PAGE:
Tag: gardens and parks
Corinne LaBalme reports on the International Garden Festival at Chaumont, one of the most delightful castle ground strolls in the Loire Valley. With “Gardens from the Coming Century” as its theme for 2016, the festival presents the brave new world of flower beds, hydroponics and botanical fantasies. Castle-hoppers exploring the valley and day-trippers from Paris take note.
The year 2015 ends on a bright and hopeful day in Paris. I’m relieved to feel no compulsion to come up with resolutions for 2016; I can simply reuse those of 2015 since none of them was realized. Something about this makes me happy.
Sixteen years before New York's instantly celebrated High Line opened, Paris inaugurated its own planted promenade, a strip of green cutting east-west through the 12th arrondissement along the path of old train tracks. The 3-mile long path of greenery called the Coulée Vert René-Dumont flows from near the Bastille to the Paris beltway, offering views of urban architecture along the way.
There are those big biking trips that you spend months preparing. Then there are those short trips that begin with “Hey, it’s going to be nice out this weekend—let’s go biking… in the Loire Valley!” This little Loire loop—three days, two nights, including two days of biking—is of the latter kind. Beginning and ending in Blois...
The Nissim de Camondo Museum overlooking Parc Monceau in Paris presents an extraordinary collection of 18th-century decorative arts, reveals the technology and services of an ultra-modern early-20th-century home, and tells of the life and times of the de Camondo family as bankers, philanthropists, collectors and Jews.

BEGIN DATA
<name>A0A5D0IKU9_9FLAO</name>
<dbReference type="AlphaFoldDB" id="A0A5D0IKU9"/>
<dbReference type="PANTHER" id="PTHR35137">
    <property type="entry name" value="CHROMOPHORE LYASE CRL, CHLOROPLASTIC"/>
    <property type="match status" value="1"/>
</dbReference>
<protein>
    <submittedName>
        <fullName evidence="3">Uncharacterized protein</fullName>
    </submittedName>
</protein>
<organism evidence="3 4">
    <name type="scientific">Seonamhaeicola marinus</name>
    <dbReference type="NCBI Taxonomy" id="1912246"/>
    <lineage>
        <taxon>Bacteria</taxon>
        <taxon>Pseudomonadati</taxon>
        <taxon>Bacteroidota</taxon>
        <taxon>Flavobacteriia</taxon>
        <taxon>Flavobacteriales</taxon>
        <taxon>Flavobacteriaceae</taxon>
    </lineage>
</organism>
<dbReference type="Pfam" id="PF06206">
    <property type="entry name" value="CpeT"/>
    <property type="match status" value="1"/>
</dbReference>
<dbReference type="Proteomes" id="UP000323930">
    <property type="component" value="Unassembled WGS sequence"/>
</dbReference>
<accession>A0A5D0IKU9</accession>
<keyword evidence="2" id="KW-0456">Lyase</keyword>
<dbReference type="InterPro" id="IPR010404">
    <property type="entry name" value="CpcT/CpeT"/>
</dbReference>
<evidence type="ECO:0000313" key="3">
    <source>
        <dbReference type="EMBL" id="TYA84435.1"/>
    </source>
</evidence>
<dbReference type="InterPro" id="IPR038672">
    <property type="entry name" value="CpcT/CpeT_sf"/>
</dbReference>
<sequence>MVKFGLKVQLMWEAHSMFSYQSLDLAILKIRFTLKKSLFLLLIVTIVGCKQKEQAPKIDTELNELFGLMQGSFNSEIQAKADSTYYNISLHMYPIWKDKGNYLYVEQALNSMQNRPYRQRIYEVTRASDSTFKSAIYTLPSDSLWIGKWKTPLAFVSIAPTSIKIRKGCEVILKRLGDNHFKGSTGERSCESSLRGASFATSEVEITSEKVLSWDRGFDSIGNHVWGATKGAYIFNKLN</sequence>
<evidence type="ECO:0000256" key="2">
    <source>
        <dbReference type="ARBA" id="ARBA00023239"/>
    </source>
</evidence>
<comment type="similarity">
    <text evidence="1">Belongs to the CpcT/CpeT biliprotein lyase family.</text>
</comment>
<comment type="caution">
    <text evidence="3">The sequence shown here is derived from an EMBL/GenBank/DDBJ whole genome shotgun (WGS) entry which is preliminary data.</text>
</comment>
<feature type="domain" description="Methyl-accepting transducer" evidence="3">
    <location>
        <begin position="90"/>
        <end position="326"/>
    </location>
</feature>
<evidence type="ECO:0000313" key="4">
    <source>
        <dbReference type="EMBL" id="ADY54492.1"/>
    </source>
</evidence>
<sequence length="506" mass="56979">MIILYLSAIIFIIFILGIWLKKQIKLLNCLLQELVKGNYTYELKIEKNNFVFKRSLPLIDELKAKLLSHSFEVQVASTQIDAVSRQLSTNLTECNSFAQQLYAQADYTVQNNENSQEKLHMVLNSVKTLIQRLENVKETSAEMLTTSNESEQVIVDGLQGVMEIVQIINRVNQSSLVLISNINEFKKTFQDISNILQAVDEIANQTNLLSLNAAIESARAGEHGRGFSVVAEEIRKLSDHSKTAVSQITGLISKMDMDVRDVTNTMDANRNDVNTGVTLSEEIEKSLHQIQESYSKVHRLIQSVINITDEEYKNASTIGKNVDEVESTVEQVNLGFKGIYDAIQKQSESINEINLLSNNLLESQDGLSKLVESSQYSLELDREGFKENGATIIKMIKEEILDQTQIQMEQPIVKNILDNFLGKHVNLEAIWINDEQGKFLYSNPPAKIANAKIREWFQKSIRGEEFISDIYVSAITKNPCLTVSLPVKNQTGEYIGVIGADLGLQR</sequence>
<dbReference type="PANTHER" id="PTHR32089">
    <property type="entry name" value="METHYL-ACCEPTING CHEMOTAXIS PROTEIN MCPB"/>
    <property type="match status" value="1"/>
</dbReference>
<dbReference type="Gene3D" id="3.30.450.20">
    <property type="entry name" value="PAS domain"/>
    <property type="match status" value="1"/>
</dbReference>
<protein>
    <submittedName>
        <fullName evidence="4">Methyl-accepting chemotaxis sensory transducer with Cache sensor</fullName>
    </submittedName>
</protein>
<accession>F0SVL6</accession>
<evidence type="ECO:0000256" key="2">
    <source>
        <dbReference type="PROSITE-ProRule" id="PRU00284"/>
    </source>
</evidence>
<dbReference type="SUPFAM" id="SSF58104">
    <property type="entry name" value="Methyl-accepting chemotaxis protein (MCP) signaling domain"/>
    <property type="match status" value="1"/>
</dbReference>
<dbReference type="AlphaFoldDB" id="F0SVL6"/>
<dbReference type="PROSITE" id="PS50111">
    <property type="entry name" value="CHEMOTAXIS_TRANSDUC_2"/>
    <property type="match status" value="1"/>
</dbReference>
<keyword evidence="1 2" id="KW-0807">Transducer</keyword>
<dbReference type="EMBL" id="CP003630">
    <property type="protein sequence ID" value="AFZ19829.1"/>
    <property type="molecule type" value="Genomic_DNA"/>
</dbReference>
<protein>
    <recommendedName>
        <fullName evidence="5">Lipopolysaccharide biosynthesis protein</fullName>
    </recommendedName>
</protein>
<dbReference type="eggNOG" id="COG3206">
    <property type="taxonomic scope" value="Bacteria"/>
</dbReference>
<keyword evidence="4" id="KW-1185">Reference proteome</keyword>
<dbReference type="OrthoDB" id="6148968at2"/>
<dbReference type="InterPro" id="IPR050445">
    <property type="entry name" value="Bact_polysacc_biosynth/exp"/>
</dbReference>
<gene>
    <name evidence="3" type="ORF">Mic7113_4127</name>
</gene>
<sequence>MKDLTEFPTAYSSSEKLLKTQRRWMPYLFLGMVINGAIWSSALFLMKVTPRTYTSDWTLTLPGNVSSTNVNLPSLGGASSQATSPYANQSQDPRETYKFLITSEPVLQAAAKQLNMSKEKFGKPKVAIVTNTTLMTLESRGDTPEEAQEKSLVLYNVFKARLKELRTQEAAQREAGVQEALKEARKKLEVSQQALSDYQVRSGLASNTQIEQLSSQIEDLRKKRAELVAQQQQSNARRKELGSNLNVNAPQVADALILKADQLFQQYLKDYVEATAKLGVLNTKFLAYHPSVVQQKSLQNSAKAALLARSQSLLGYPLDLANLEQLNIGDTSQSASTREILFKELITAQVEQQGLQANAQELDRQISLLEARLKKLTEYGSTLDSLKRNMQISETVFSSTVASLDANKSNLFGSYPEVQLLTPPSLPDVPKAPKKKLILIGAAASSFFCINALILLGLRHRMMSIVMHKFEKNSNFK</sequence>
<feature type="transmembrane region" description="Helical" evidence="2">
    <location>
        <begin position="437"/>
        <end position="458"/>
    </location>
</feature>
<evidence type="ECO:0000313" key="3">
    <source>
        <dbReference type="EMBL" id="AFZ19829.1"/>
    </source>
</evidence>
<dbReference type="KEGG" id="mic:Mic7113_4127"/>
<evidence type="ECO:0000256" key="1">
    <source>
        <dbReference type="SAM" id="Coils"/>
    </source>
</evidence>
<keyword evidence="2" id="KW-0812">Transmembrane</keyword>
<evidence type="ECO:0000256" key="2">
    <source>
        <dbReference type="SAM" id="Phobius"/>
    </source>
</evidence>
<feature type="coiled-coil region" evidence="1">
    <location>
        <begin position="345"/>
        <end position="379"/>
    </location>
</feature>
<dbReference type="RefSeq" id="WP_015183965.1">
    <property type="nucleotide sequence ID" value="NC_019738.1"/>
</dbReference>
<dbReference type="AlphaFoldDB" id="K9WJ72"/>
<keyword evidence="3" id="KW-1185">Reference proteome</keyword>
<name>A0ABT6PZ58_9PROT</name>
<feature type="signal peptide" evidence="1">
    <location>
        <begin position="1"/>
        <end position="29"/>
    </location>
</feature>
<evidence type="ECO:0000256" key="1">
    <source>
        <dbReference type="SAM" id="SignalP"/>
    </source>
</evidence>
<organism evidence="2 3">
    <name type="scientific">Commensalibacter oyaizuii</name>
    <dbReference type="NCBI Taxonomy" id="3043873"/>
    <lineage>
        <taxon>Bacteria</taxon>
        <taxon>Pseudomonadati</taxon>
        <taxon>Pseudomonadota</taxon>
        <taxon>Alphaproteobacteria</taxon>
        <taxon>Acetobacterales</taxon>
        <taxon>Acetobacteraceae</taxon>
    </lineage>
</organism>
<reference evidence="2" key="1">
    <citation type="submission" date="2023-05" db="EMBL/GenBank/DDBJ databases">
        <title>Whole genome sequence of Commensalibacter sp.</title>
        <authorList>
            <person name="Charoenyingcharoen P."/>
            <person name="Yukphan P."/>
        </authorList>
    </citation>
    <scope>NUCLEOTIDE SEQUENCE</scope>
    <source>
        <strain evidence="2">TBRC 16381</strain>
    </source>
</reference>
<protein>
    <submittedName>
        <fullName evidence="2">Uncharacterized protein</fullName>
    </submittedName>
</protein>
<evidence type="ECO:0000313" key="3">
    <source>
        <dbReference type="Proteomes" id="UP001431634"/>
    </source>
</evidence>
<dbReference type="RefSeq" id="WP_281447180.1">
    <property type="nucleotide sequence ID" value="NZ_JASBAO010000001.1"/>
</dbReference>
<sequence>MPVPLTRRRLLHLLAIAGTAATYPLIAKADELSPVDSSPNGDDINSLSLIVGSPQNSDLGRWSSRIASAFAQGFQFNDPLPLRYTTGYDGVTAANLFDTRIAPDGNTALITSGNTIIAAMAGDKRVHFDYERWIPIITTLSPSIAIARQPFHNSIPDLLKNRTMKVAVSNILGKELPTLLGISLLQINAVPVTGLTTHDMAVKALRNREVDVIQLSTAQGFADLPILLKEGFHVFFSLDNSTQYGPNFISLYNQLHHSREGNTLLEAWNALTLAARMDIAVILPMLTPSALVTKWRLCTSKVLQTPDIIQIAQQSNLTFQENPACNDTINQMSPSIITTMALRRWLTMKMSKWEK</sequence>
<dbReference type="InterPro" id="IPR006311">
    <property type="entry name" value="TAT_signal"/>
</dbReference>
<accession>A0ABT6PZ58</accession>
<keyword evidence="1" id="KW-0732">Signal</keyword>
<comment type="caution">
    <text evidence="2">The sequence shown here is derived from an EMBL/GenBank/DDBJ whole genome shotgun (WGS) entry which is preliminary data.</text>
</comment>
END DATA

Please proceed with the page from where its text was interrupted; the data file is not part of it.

It’s a small step from novelist Gil Pender’s encounter with Ernest Hemingway in Woody Allen’s Midnight in Paris to writer Elizabeth Esris’s encounter with Josette in real life’s early morning in Paris. In fact, just around the corner, as Elizabeth tells in this exquisite travel story.
As head gardener of Versailles Alain Baraton is responsible for restoring and maintaining the majesty of the backyard of kings, but he appears to relish in declaring that “Versailles was a great shop of horrors.” In the book "Vice et Versailles" Baraton leads readers into the dark side of the great palace.
As France celebrates the 400th anniversary of the birth of André Le Nôtre, the father of French gardens, France Revisited explores some of this 17th-century landscape gardener’s most famous gardens and parks. Here, American photographer Elise Prudhomme guides us along the garden paths of Versailles.
France Revisited joins France's celebration of the 400th anniversary of the birth of André Le Nôtre, the father of French gardens, with seven stunning photos of Paris's most historical garden, the Tuileries Garden, by American photographer Elise Prudhomme.